A few additional and minor notes. How does the quite unequal distribution of dietary breadth categories (for example, one each in types 4 and 5 and none in type 2) and trophic level (predominantly type 2, with few from type 1) impact statistical analyses?

Given that Fig 1A is used to illustrate the increased application of FEA in biosciences and that the present analysis focuses on the skull, the first paragraph of the Survey Methodology could be substantially trimmed. Similarly, it would be useful to know the number of studies focused on the skull illustrated in Fig 1B.

Validity of the findings

Overall the results of this study are very interesting and I think will prove useful in designing future studies using FEA. The main point is that smaller data sets produce stronger correlations between FE results and ecology/phylogeny than increasingly larger datasets. It will be interesting to see whether this trend holds true for other clades/anatomical regions/biomechanical techniques/FE performance metrics. Nonetheless, the results presented here are intriguing.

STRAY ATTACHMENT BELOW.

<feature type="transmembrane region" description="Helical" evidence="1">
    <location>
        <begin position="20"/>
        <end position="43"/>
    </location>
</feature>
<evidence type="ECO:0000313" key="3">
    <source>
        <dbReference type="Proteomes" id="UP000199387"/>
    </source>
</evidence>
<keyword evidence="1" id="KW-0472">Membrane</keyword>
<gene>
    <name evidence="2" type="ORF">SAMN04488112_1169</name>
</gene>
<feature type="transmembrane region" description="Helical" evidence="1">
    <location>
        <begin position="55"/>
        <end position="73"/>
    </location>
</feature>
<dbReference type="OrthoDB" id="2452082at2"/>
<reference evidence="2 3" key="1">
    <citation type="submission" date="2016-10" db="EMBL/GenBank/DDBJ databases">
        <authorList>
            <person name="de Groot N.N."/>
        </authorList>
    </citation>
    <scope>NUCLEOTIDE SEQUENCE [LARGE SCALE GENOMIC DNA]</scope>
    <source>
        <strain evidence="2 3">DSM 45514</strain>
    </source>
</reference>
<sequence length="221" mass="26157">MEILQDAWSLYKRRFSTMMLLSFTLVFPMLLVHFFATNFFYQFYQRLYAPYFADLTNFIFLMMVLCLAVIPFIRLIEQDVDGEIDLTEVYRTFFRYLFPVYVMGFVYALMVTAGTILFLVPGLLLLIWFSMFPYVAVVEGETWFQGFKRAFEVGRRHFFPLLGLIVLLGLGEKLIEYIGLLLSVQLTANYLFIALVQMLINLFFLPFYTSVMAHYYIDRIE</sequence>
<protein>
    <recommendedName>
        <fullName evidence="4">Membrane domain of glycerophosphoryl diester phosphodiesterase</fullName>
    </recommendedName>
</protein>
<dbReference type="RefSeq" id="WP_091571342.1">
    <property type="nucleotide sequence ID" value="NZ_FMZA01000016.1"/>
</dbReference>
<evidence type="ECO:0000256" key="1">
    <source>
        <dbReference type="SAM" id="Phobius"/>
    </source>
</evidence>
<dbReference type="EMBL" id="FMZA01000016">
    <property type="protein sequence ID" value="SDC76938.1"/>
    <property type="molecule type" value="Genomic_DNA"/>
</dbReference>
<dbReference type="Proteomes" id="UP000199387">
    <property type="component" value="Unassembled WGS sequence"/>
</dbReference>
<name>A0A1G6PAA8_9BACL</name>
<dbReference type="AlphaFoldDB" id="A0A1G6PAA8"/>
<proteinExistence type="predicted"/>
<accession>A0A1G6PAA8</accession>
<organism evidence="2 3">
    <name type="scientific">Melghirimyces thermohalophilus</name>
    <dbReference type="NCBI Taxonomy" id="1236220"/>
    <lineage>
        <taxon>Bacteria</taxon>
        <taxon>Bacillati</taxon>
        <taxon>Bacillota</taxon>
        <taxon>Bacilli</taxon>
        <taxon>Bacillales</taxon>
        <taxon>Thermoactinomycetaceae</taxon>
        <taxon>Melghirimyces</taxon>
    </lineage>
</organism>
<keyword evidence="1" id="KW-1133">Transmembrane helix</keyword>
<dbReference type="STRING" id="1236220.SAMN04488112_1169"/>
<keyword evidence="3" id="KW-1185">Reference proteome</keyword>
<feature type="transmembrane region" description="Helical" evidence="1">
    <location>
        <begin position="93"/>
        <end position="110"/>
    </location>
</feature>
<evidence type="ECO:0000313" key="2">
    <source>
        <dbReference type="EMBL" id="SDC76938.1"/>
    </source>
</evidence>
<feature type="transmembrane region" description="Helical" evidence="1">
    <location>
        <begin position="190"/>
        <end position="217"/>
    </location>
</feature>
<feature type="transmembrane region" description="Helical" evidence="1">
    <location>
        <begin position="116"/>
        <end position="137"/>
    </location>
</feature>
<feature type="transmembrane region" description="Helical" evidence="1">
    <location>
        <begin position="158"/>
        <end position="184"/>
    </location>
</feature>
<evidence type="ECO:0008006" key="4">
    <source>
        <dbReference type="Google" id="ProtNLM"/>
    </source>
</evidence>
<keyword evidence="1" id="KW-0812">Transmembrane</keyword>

The author's comments on the importance of taxon sampling - and in particular the influence of outliers - are particularly fascinating. One question - do you have any evidence that demonstrates that the smaller samples tended to include a larger proportion of outliers? If so, are there any recommendations to identify prior to designing a study which taxa are outliers and may impact results (morphometrics?)?

I agree with the conclusion of the need to more carefully design FE studies by considering the taxa and metrics needed to address specific questions. Also interesting is the suggestion made that one possible solution is the use of theoretical modelling to eliminate outliers by providing a morphological/functional continuum.

A minor note - the opening lines of the first three Results paragraphs imply weak to no correlation between FE results and ecological traits/phylogeny for the full data set. Yet both previous studies from which these models are derived (Prybyla et al 2018 and Perez-Ramos et al 2020) did draw substantial correlations between these results and diet in fossil taxa (the sample sizes in those studies were smaller than the full data set here but still above the thresholds identified in the current study). Why did the same models produce more meaningful results in the previous studies but not here?